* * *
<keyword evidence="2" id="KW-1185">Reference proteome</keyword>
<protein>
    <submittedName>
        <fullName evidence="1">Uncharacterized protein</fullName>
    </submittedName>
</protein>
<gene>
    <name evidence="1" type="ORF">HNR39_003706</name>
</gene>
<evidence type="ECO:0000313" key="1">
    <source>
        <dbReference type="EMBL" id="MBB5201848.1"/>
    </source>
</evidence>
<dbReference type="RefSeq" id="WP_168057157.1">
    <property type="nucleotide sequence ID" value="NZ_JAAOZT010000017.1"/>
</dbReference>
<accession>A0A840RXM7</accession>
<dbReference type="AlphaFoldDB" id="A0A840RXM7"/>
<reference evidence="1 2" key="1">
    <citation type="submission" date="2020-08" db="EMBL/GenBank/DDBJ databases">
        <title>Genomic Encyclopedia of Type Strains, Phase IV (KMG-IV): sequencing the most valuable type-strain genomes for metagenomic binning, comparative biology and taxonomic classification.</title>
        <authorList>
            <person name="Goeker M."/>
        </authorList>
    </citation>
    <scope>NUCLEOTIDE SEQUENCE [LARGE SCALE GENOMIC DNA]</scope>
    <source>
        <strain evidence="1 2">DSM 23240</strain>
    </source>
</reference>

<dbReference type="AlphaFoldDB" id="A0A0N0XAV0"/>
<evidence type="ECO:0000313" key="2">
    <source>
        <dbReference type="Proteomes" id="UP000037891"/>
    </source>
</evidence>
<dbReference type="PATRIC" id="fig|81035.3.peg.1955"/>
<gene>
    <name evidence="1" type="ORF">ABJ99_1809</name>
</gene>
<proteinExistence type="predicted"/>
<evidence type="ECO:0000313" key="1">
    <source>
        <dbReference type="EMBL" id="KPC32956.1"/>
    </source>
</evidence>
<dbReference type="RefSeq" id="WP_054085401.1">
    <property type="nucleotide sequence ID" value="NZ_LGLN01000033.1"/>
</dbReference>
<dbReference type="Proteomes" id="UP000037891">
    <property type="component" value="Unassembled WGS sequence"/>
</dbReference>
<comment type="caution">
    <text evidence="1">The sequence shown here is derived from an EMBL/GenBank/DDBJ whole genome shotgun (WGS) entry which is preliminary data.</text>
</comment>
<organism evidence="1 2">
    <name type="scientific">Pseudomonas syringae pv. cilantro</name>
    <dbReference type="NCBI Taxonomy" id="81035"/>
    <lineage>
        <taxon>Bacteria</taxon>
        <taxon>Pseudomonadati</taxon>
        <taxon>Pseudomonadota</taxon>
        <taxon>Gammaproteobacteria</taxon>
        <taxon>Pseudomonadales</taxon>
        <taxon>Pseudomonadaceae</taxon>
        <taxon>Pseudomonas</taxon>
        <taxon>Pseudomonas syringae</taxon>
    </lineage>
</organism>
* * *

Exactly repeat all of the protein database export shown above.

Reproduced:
<keyword evidence="2" id="KW-1185">Reference proteome</keyword>
<protein>
    <submittedName>
        <fullName evidence="1">Uncharacterized protein</fullName>
    </submittedName>
</protein>
<gene>
    <name evidence="1" type="ORF">HNR39_003706</name>
</gene>
<evidence type="ECO:0000313" key="1">
    <source>
        <dbReference type="EMBL" id="MBB5201848.1"/>
    </source>
</evidence>
<dbReference type="RefSeq" id="WP_168057157.1">
    <property type="nucleotide sequence ID" value="NZ_JAAOZT010000017.1"/>
</dbReference>
<accession>A0A840RXM7</accession>
<dbReference type="AlphaFoldDB" id="A0A840RXM7"/>
<reference evidence="1 2" key="1">
    <citation type="submission" date="2020-08" db="EMBL/GenBank/DDBJ databases">
        <title>Genomic Encyclopedia of Type Strains, Phase IV (KMG-IV): sequencing the most valuable type-strain genomes for metagenomic binning, comparative biology and taxonomic classification.</title>
        <authorList>
            <person name="Goeker M."/>
        </authorList>
    </citation>
    <scope>NUCLEOTIDE SEQUENCE [LARGE SCALE GENOMIC DNA]</scope>
    <source>
        <strain evidence="1 2">DSM 23240</strain>
    </source>
</reference>

<dbReference type="AlphaFoldDB" id="A0A0N0XAV0"/>
<evidence type="ECO:0000313" key="2">
    <source>
        <dbReference type="Proteomes" id="UP000037891"/>
    </source>
</evidence>
<dbReference type="PATRIC" id="fig|81035.3.peg.1955"/>
<gene>
    <name evidence="1" type="ORF">ABJ99_1809</name>
</gene>
<proteinExistence type="predicted"/>
<evidence type="ECO:0000313" key="1">
    <source>
        <dbReference type="EMBL" id="KPC32956.1"/>
    </source>
</evidence>
<dbReference type="RefSeq" id="WP_054085401.1">
    <property type="nucleotide sequence ID" value="NZ_LGLN01000033.1"/>
</dbReference>
<dbReference type="Proteomes" id="UP000037891">
    <property type="component" value="Unassembled WGS sequence"/>
</dbReference>
<comment type="caution">
    <text evidence="1">The sequence shown here is derived from an EMBL/GenBank/DDBJ whole genome shotgun (WGS) entry which is preliminary data.</text>
</comment>
<organism evidence="1 2">
    <name type="scientific">Pseudomonas syringae pv. cilantro</name>
    <dbReference type="NCBI Taxonomy" id="81035"/>
    <lineage>
        <taxon>Bacteria</taxon>
        <taxon>Pseudomonadati</taxon>
        <taxon>Pseudomonadota</taxon>
        <taxon>Gammaproteobacteria</taxon>
        <taxon>Pseudomonadales</taxon>
        <taxon>Pseudomonadaceae</taxon>
        <taxon>Pseudomonas</taxon>
        <taxon>Pseudomonas syringae</taxon>
    </lineage>
</organism>